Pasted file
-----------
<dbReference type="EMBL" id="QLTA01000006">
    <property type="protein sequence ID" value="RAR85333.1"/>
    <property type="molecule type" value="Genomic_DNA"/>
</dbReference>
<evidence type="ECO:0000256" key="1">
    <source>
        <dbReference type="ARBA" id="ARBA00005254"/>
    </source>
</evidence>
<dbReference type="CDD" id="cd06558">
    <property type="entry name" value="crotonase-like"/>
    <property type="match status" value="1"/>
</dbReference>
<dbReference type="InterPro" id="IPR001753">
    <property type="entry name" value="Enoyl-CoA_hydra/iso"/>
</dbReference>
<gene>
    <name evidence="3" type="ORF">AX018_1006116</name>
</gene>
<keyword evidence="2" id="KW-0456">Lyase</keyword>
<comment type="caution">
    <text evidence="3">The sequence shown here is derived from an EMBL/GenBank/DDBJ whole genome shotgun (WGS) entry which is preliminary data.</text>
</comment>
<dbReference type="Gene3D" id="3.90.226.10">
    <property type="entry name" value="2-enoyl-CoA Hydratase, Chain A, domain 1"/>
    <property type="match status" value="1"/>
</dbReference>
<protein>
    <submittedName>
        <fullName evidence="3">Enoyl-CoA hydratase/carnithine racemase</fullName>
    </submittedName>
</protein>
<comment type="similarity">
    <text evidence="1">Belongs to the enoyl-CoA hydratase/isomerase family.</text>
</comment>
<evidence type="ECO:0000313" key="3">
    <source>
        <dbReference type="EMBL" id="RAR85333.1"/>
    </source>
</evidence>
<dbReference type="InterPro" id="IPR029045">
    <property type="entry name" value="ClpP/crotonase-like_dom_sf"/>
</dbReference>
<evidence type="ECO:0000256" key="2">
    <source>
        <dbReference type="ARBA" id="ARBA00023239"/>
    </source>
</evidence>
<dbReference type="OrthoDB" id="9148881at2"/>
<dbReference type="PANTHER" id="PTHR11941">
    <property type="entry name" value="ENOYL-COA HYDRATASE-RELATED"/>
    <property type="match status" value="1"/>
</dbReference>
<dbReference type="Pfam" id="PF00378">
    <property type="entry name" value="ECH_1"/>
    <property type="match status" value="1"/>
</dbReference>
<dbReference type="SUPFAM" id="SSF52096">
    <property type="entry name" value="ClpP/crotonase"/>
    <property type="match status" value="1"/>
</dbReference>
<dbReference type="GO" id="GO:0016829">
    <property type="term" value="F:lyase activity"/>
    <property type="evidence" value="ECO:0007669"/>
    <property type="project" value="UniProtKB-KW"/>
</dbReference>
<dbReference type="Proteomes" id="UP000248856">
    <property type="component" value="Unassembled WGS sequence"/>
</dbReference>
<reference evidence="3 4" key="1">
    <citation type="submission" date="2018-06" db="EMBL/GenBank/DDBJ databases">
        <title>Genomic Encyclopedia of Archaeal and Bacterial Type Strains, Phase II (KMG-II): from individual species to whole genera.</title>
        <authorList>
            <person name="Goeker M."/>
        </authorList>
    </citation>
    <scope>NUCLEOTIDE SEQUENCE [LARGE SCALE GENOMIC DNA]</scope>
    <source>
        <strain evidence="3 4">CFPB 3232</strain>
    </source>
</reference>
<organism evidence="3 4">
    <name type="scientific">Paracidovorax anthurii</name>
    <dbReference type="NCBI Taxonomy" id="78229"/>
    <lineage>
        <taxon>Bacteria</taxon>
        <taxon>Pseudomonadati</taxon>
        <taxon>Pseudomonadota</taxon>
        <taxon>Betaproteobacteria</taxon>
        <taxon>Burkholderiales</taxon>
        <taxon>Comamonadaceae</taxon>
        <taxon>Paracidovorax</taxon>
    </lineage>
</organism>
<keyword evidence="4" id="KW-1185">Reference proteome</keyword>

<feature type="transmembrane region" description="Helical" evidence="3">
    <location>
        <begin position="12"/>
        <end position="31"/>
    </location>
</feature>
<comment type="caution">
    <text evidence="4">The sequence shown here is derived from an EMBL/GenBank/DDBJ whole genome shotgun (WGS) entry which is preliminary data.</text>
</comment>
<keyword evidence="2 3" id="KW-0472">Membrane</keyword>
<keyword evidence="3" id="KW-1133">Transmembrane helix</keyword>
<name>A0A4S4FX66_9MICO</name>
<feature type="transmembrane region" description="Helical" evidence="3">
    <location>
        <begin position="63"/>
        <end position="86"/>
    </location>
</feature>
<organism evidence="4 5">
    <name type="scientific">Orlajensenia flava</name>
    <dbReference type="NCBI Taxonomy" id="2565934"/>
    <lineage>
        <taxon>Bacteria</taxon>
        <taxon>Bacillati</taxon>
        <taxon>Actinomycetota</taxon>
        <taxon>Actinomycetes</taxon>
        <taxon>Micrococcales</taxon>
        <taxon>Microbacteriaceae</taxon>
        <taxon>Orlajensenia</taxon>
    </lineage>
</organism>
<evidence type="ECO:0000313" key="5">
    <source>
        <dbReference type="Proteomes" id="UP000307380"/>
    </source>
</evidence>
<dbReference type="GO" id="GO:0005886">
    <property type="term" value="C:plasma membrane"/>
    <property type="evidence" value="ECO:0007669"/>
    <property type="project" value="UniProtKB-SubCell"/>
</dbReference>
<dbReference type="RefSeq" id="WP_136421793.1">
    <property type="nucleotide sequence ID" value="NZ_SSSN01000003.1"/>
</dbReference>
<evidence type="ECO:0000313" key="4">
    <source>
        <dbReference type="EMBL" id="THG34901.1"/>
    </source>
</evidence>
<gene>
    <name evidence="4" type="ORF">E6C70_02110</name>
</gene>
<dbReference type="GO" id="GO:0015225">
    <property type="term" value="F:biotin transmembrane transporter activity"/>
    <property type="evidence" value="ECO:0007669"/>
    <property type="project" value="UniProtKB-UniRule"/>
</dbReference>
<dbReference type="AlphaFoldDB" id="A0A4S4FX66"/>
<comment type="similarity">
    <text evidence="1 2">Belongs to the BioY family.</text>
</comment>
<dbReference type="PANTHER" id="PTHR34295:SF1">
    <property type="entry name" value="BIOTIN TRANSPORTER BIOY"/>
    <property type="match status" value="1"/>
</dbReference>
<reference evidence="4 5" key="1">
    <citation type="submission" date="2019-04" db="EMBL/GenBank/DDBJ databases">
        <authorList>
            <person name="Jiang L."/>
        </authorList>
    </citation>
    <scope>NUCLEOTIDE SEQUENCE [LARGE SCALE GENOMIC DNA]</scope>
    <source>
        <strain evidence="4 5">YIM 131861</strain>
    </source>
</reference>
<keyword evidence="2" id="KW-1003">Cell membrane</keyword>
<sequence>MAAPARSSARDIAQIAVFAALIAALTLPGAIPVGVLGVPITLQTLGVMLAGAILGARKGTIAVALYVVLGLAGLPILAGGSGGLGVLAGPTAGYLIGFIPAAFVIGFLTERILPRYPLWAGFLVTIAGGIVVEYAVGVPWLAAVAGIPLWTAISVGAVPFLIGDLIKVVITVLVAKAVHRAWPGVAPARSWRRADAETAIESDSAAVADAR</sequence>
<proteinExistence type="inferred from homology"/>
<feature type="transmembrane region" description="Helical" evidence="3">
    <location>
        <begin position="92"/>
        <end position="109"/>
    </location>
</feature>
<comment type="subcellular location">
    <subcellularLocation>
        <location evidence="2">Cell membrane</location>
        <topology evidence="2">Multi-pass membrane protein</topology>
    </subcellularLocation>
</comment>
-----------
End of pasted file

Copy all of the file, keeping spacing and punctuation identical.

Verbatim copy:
<dbReference type="EMBL" id="QLTA01000006">
    <property type="protein sequence ID" value="RAR85333.1"/>
    <property type="molecule type" value="Genomic_DNA"/>
</dbReference>
<evidence type="ECO:0000256" key="1">
    <source>
        <dbReference type="ARBA" id="ARBA00005254"/>
    </source>
</evidence>
<dbReference type="CDD" id="cd06558">
    <property type="entry name" value="crotonase-like"/>
    <property type="match status" value="1"/>
</dbReference>
<dbReference type="InterPro" id="IPR001753">
    <property type="entry name" value="Enoyl-CoA_hydra/iso"/>
</dbReference>
<gene>
    <name evidence="3" type="ORF">AX018_1006116</name>
</gene>
<keyword evidence="2" id="KW-0456">Lyase</keyword>
<comment type="caution">
    <text evidence="3">The sequence shown here is derived from an EMBL/GenBank/DDBJ whole genome shotgun (WGS) entry which is preliminary data.</text>
</comment>
<dbReference type="Gene3D" id="3.90.226.10">
    <property type="entry name" value="2-enoyl-CoA Hydratase, Chain A, domain 1"/>
    <property type="match status" value="1"/>
</dbReference>
<protein>
    <submittedName>
        <fullName evidence="3">Enoyl-CoA hydratase/carnithine racemase</fullName>
    </submittedName>
</protein>
<comment type="similarity">
    <text evidence="1">Belongs to the enoyl-CoA hydratase/isomerase family.</text>
</comment>
<evidence type="ECO:0000313" key="3">
    <source>
        <dbReference type="EMBL" id="RAR85333.1"/>
    </source>
</evidence>
<dbReference type="InterPro" id="IPR029045">
    <property type="entry name" value="ClpP/crotonase-like_dom_sf"/>
</dbReference>
<evidence type="ECO:0000256" key="2">
    <source>
        <dbReference type="ARBA" id="ARBA00023239"/>
    </source>
</evidence>
<dbReference type="OrthoDB" id="9148881at2"/>
<dbReference type="PANTHER" id="PTHR11941">
    <property type="entry name" value="ENOYL-COA HYDRATASE-RELATED"/>
    <property type="match status" value="1"/>
</dbReference>
<dbReference type="Pfam" id="PF00378">
    <property type="entry name" value="ECH_1"/>
    <property type="match status" value="1"/>
</dbReference>
<dbReference type="SUPFAM" id="SSF52096">
    <property type="entry name" value="ClpP/crotonase"/>
    <property type="match status" value="1"/>
</dbReference>
<dbReference type="GO" id="GO:0016829">
    <property type="term" value="F:lyase activity"/>
    <property type="evidence" value="ECO:0007669"/>
    <property type="project" value="UniProtKB-KW"/>
</dbReference>
<dbReference type="Proteomes" id="UP000248856">
    <property type="component" value="Unassembled WGS sequence"/>
</dbReference>
<reference evidence="3 4" key="1">
    <citation type="submission" date="2018-06" db="EMBL/GenBank/DDBJ databases">
        <title>Genomic Encyclopedia of Archaeal and Bacterial Type Strains, Phase II (KMG-II): from individual species to whole genera.</title>
        <authorList>
            <person name="Goeker M."/>
        </authorList>
    </citation>
    <scope>NUCLEOTIDE SEQUENCE [LARGE SCALE GENOMIC DNA]</scope>
    <source>
        <strain evidence="3 4">CFPB 3232</strain>
    </source>
</reference>
<organism evidence="3 4">
    <name type="scientific">Paracidovorax anthurii</name>
    <dbReference type="NCBI Taxonomy" id="78229"/>
    <lineage>
        <taxon>Bacteria</taxon>
        <taxon>Pseudomonadati</taxon>
        <taxon>Pseudomonadota</taxon>
        <taxon>Betaproteobacteria</taxon>
        <taxon>Burkholderiales</taxon>
        <taxon>Comamonadaceae</taxon>
        <taxon>Paracidovorax</taxon>
    </lineage>
</organism>
<keyword evidence="4" id="KW-1185">Reference proteome</keyword>

<feature type="transmembrane region" description="Helical" evidence="3">
    <location>
        <begin position="12"/>
        <end position="31"/>
    </location>
</feature>
<comment type="caution">
    <text evidence="4">The sequence shown here is derived from an EMBL/GenBank/DDBJ whole genome shotgun (WGS) entry which is preliminary data.</text>
</comment>
<keyword evidence="2 3" id="KW-0472">Membrane</keyword>
<keyword evidence="3" id="KW-1133">Transmembrane helix</keyword>
<name>A0A4S4FX66_9MICO</name>
<feature type="transmembrane region" description="Helical" evidence="3">
    <location>
        <begin position="63"/>
        <end position="86"/>
    </location>
</feature>
<organism evidence="4 5">
    <name type="scientific">Orlajensenia flava</name>
    <dbReference type="NCBI Taxonomy" id="2565934"/>
    <lineage>
        <taxon>Bacteria</taxon>
        <taxon>Bacillati</taxon>
        <taxon>Actinomycetota</taxon>
        <taxon>Actinomycetes</taxon>
        <taxon>Micrococcales</taxon>
        <taxon>Microbacteriaceae</taxon>
        <taxon>Orlajensenia</taxon>
    </lineage>
</organism>
<evidence type="ECO:0000313" key="5">
    <source>
        <dbReference type="Proteomes" id="UP000307380"/>
    </source>
</evidence>
<dbReference type="GO" id="GO:0005886">
    <property type="term" value="C:plasma membrane"/>
    <property type="evidence" value="ECO:0007669"/>
    <property type="project" value="UniProtKB-SubCell"/>
</dbReference>
<dbReference type="RefSeq" id="WP_136421793.1">
    <property type="nucleotide sequence ID" value="NZ_SSSN01000003.1"/>
</dbReference>
<evidence type="ECO:0000313" key="4">
    <source>
        <dbReference type="EMBL" id="THG34901.1"/>
    </source>
</evidence>
<gene>
    <name evidence="4" type="ORF">E6C70_02110</name>
</gene>
<dbReference type="GO" id="GO:0015225">
    <property type="term" value="F:biotin transmembrane transporter activity"/>
    <property type="evidence" value="ECO:0007669"/>
    <property type="project" value="UniProtKB-UniRule"/>
</dbReference>
<dbReference type="AlphaFoldDB" id="A0A4S4FX66"/>
<comment type="similarity">
    <text evidence="1 2">Belongs to the BioY family.</text>
</comment>
<dbReference type="PANTHER" id="PTHR34295:SF1">
    <property type="entry name" value="BIOTIN TRANSPORTER BIOY"/>
    <property type="match status" value="1"/>
</dbReference>
<reference evidence="4 5" key="1">
    <citation type="submission" date="2019-04" db="EMBL/GenBank/DDBJ databases">
        <authorList>
            <person name="Jiang L."/>
        </authorList>
    </citation>
    <scope>NUCLEOTIDE SEQUENCE [LARGE SCALE GENOMIC DNA]</scope>
    <source>
        <strain evidence="4 5">YIM 131861</strain>
    </source>
</reference>
<keyword evidence="2" id="KW-1003">Cell membrane</keyword>
<sequence>MAAPARSSARDIAQIAVFAALIAALTLPGAIPVGVLGVPITLQTLGVMLAGAILGARKGTIAVALYVVLGLAGLPILAGGSGGLGVLAGPTAGYLIGFIPAAFVIGFLTERILPRYPLWAGFLVTIAGGIVVEYAVGVPWLAAVAGIPLWTAISVGAVPFLIGDLIKVVITVLVAKAVHRAWPGVAPARSWRRADAETAIESDSAAVADAR</sequence>
<proteinExistence type="inferred from homology"/>
<feature type="transmembrane region" description="Helical" evidence="3">
    <location>
        <begin position="92"/>
        <end position="109"/>
    </location>
</feature>
<comment type="subcellular location">
    <subcellularLocation>
        <location evidence="2">Cell membrane</location>
        <topology evidence="2">Multi-pass membrane protein</topology>
    </subcellularLocation>
</comment>